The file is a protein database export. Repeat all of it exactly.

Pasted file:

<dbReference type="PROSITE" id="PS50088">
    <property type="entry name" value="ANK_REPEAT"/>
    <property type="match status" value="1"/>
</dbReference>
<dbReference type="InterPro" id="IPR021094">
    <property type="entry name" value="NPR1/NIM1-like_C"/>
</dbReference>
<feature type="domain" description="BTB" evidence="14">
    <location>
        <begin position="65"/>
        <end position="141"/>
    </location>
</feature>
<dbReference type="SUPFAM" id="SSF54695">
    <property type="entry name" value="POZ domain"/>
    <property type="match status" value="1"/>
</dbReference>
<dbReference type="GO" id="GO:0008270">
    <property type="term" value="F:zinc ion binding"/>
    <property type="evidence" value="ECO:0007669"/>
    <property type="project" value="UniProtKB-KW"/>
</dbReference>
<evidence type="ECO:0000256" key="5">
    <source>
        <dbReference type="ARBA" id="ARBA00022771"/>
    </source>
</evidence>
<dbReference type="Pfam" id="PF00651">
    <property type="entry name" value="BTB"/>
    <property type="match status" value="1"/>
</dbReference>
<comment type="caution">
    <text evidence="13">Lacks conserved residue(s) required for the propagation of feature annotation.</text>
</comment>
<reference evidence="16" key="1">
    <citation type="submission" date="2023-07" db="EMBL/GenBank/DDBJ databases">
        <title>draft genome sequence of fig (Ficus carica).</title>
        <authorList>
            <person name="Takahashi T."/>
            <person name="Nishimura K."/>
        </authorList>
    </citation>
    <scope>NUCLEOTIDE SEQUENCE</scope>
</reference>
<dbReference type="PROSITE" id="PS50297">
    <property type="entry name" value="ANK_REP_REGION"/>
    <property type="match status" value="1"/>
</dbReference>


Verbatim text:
<dbReference type="PROSITE" id="PS50088">
    <property type="entry name" value="ANK_REPEAT"/>
    <property type="match status" value="1"/>
</dbReference>
<dbReference type="InterPro" id="IPR021094">
    <property type="entry name" value="NPR1/NIM1-like_C"/>
</dbReference>
<feature type="domain" description="BTB" evidence="14">
    <location>
        <begin position="65"/>
        <end position="141"/>
    </location>
</feature>
<dbReference type="SUPFAM" id="SSF54695">
    <property type="entry name" value="POZ domain"/>
    <property type="match status" value="1"/>
</dbReference>
<dbReference type="GO" id="GO:0008270">
    <property type="term" value="F:zinc ion binding"/>
    <property type="evidence" value="ECO:0007669"/>
    <property type="project" value="UniProtKB-KW"/>
</dbReference>
<evidence type="ECO:0000256" key="5">
    <source>
        <dbReference type="ARBA" id="ARBA00022771"/>
    </source>
</evidence>
<dbReference type="Pfam" id="PF00651">
    <property type="entry name" value="BTB"/>
    <property type="match status" value="1"/>
</dbReference>
<comment type="caution">
    <text evidence="13">Lacks conserved residue(s) required for the propagation of feature annotation.</text>
</comment>
<reference evidence="16" key="1">
    <citation type="submission" date="2023-07" db="EMBL/GenBank/DDBJ databases">
        <title>draft genome sequence of fig (Ficus carica).</title>
        <authorList>
            <person name="Takahashi T."/>
            <person name="Nishimura K."/>
        </authorList>
    </citation>
    <scope>NUCLEOTIDE SEQUENCE</scope>
</reference>
<dbReference type="PROSITE" id="PS50297">
    <property type="entry name" value="ANK_REP_REGION"/>
    <property type="match status" value="1"/>
</dbReference>